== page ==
Why is machine learning important?

Why is machine learning important?

The resurgence of interest in machine-based learning is due to the same factors that have made data mining and Bayesian analysis more popular than ever. Things like the increasing volumes and varieties of data available, more economical and powerful computational processing, and affordable data storage.

All these things mean that it is possible to produce models quickly and automatically that can analyze larger and more complex data and produce faster and more accurate results – even on a very large scale. And with the construction of precise models, an organization has a better chance of identifying profitable opportunities – or avoiding unknown risks.

Who uses it?

Most industries that work with large amounts of data have recognized the value of machine learning technology. By obtaining insights from this data – often in real time – organizations can work more efficiently or gain an advantage over their competitors.

Algorithms are the engines that drive machine learning. In general, two main types of machine learning algorithms are currently used: supervised learning and unsupervised learning. The difference between them is defined by how each one learns about the data to make predictions.

Supervised machine learning

Supervised machine learning algorithms are the most used. With this model, a data scientist acts as a guide and teaches the algorithm the conclusions to be made. Like a child who learns to identify fruits by memorizing them with an image book, in supervised learning, the algorithm is trained by a set of data that is already labeled and has a predefined result.

Examples of supervised machine learning include algorithms such as linear and logistic regression, multi-class classification and support vector machines.

Machine learning unsupervised

Unsupervised machine learning uses a more independent approach, in which a computer learns to identify complex processes and patterns without a human being providing close and constant guidance. Unsupervised machine learning involves data-based training that has no labels or a specific defined outcome.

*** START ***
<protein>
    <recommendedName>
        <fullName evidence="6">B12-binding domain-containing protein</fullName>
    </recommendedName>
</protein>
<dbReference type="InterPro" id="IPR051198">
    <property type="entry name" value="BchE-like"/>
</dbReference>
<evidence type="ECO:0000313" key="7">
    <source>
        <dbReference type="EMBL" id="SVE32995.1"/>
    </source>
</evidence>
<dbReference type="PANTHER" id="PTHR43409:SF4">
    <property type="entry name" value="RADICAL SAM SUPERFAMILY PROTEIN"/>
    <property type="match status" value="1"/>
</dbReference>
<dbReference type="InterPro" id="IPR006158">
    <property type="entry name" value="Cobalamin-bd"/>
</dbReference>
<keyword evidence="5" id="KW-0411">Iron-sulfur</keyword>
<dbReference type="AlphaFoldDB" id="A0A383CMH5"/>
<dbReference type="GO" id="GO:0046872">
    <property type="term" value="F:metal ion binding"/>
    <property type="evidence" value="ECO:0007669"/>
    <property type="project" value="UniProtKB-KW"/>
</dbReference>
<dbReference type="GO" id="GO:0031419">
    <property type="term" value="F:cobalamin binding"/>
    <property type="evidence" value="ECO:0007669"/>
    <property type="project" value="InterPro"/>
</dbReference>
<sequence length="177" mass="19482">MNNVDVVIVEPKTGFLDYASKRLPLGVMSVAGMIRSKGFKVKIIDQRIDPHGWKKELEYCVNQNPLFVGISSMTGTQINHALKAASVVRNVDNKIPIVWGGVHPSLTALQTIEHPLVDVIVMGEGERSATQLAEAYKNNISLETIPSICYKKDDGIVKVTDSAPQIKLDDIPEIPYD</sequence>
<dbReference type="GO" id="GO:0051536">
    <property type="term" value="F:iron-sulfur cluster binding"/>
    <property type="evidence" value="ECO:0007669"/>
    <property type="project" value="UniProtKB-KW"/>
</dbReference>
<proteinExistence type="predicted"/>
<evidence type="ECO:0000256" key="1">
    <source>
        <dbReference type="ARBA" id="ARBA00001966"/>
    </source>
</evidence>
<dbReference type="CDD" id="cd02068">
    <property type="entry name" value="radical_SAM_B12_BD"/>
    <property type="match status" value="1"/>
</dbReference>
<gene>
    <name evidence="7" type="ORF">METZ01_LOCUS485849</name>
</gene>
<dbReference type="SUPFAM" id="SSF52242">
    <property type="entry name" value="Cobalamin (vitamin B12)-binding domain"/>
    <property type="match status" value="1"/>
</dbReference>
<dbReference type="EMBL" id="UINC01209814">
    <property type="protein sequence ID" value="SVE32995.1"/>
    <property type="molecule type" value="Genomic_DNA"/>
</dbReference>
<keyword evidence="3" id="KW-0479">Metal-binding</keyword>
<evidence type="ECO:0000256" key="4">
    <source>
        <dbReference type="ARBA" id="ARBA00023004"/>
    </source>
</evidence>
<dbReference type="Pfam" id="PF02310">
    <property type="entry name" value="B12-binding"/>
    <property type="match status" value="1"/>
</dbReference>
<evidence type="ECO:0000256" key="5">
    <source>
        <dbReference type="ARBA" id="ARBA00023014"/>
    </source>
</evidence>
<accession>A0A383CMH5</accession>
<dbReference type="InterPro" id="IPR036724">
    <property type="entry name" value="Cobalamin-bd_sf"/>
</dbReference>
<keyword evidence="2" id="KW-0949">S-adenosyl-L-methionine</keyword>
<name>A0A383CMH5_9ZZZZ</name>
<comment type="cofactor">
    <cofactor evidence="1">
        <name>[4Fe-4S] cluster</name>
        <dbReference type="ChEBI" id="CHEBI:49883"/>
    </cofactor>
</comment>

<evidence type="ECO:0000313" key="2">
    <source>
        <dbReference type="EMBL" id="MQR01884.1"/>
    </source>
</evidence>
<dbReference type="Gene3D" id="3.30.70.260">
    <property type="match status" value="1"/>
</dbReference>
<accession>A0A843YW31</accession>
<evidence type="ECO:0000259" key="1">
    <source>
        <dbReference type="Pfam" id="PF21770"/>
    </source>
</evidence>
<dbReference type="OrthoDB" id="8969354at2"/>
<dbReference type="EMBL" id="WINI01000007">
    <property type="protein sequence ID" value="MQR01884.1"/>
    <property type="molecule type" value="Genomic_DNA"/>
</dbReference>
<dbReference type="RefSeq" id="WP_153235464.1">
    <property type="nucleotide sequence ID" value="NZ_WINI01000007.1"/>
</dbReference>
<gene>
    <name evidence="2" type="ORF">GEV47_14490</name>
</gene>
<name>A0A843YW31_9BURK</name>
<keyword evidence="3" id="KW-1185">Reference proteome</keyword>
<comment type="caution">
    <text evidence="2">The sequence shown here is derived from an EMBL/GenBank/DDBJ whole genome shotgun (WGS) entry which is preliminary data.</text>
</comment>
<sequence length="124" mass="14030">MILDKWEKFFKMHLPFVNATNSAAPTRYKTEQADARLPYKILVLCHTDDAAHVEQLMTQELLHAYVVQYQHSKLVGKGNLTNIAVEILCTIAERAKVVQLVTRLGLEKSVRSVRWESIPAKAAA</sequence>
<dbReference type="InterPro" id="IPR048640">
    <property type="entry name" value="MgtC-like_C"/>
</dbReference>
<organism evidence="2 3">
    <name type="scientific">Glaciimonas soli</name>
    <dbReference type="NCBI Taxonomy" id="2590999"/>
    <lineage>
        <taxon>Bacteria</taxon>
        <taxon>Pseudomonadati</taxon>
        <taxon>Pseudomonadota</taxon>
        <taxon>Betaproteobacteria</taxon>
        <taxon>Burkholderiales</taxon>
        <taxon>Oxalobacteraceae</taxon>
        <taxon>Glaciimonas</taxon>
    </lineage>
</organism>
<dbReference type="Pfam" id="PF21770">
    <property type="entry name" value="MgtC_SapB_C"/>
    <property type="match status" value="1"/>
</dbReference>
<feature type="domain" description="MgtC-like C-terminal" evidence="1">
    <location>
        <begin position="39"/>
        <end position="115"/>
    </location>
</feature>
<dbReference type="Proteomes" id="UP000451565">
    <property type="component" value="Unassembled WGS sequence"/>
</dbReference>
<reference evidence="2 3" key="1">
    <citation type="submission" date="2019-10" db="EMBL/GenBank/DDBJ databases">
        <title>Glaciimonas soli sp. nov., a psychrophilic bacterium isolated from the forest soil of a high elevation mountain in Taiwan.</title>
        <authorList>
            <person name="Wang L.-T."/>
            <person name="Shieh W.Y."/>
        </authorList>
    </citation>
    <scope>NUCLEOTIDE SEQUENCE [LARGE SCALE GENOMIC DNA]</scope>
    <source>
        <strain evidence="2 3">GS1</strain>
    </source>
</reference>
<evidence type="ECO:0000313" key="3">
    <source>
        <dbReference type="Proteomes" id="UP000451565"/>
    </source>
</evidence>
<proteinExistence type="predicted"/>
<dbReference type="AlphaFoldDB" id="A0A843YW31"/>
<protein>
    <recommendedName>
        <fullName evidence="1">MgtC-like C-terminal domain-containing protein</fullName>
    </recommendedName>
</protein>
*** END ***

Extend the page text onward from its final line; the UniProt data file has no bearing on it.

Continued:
To continue with the analogy of child education, unsupervised machine learning is similar to a child who learns to identify fruits by observing colors and patterns, instead of memorizing names with the help of a teacher. The child would look for similarities between the images and separate them into groups, assigning each group its own new label. Examples of unsupervised machine learning algorithms include k-means clustering, principal and independent component analysis and association laws.

Choice of an approach

What is the best approach for your needs? The choice of a supervised or unsupervised machine learning algorithm generally depends on factors related to the structure and volume of your data, and the use case to which you want to apply it. Machine learning has flourished in a wide range of industries, offering assistance in a variety of business objectives and use cases that include:

Customer Life Value

Anomaly detection

Dynamic pricing

Predictive Maintenance

Image Classification

Recommendation engines

How does it work

To get the most value from machine learning, you have to know how to match the best algorithms with the right tools and processes. SAS combines a rich and refined heritage in statistics and data mining with new architectural advances to ensure that your models are processed as quickly as possible – even in large business environments.

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